Readers in Council,
The Japan Times,
5-4 Shibaura 4-chome,
Minato-ku, Tokyo 108-0023
Why am I not surprised by the story of a 51-year-old man who stabbed a fellow commuter with an ice pick over a disagreement about smoking a cigarette on a commuter train (“Smoker hits commuter with ice pick,” April 7).
Tobacco is a drug and tobacco smokers are drug addicts. Kozo Tachiklawa’s behavior seems in keeping with demented drug addict behavior, and I would not be surprised if many similar occurrences happen every week in Japan but simply go either unreported, unprosecuted or both. Probably both.
Smoking on trains is illegal in Japan, so Tachikawa was already a criminal even before he stabbed the young man who brought his violation to attention. These days, nonsmokers livein an almost constant state of outrage, so it seems that it might have been more appropriate for the victim in this case, 22-year-old Susumu Onda, to stab the drug addict, not the other wary
In the title of the article, The Japan Times says that the victim was “hit,” but then the word “stabbed” was used in the story itself. Perhaps in Japanese the same word can have both applications, but in English it looks like the obfuscation in the Japanese language is contributing to a mitigation of the situation, making it sound like a real criminal offense did not occur, when in fact it did.
Tachikawa, in a drug-crazed state, attempted murder. So I wonder, then, what, if anything, he will be charged with? Attempted murder? Drug possession? (Not likely.) Fleeing the scene of a crime? It is more probably that he will be released with no litigation after professing sincere regret (that he was caught). For the safety of the healthy public, violent, uncontrolled drug addicts like this must be incarcerated, either in a penal facility or a secure, guarded medical facility.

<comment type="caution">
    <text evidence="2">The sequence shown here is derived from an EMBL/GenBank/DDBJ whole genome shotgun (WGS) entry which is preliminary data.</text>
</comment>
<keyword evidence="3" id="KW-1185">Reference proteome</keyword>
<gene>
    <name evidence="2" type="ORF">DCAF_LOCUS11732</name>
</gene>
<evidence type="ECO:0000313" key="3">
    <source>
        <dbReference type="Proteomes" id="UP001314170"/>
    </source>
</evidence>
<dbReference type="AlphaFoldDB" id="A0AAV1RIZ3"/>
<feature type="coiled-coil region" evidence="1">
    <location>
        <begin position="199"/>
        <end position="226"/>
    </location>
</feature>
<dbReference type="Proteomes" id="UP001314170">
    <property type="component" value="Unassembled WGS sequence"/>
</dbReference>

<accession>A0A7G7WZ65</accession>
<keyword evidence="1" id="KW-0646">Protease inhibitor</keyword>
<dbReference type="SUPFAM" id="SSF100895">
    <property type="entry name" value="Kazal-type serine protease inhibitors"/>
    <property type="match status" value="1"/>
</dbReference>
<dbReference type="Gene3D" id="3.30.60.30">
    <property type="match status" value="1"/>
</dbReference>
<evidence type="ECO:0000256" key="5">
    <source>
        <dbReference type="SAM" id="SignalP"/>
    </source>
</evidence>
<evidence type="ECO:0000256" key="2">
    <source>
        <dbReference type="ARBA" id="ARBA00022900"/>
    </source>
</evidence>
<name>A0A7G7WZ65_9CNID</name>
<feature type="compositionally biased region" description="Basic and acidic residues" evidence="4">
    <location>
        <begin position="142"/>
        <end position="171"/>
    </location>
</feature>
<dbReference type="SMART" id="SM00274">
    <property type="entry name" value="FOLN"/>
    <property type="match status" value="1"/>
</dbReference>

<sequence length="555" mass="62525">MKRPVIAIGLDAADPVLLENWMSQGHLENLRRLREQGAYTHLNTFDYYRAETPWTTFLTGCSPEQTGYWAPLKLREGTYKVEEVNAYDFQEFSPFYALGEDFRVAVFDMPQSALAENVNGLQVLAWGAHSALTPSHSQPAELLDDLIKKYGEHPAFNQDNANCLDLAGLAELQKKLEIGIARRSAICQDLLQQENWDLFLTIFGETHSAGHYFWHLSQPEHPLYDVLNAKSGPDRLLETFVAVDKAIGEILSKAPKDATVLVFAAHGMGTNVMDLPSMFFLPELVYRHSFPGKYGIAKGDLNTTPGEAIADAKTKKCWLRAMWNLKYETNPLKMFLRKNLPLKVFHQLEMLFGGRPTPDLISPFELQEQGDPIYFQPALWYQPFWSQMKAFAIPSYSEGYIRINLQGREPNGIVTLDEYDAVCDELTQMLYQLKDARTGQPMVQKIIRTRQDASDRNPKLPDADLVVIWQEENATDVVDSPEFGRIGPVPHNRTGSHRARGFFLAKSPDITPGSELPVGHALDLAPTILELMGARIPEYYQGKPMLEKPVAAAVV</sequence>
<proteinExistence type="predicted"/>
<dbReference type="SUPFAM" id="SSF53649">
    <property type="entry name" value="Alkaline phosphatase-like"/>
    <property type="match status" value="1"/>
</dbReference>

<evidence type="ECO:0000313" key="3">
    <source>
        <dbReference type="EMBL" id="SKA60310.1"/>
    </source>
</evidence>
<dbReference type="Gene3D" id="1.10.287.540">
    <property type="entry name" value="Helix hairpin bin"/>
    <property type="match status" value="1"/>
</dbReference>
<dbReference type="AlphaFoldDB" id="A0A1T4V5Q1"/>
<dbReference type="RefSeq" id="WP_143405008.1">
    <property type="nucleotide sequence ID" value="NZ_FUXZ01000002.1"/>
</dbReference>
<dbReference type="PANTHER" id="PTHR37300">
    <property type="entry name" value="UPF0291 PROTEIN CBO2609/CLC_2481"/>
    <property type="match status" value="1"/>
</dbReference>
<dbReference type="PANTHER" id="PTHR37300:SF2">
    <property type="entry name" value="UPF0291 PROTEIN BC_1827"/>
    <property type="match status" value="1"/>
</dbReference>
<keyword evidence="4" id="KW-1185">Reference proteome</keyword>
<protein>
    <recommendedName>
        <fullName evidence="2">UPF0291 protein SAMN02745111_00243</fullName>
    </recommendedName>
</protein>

Published on Sunday, April 11, 1999 as “Smokers are hazardous.”
This is SO typically Japanese immature behavior. “Run away!” It reminded me of the scene from Monty Python and the Holy Grail when some knights decide to flee from the vicious bunny with big teeth. The story highlights a widening gap that has occurred. It might be a generation gap, too. On the one hand are those among whom smoking is common and not just widely tolerated but even expected. And on the other hand are those among whom the idea has grown that tobacco is unhealthy and not jus requiring but deserving of regulation.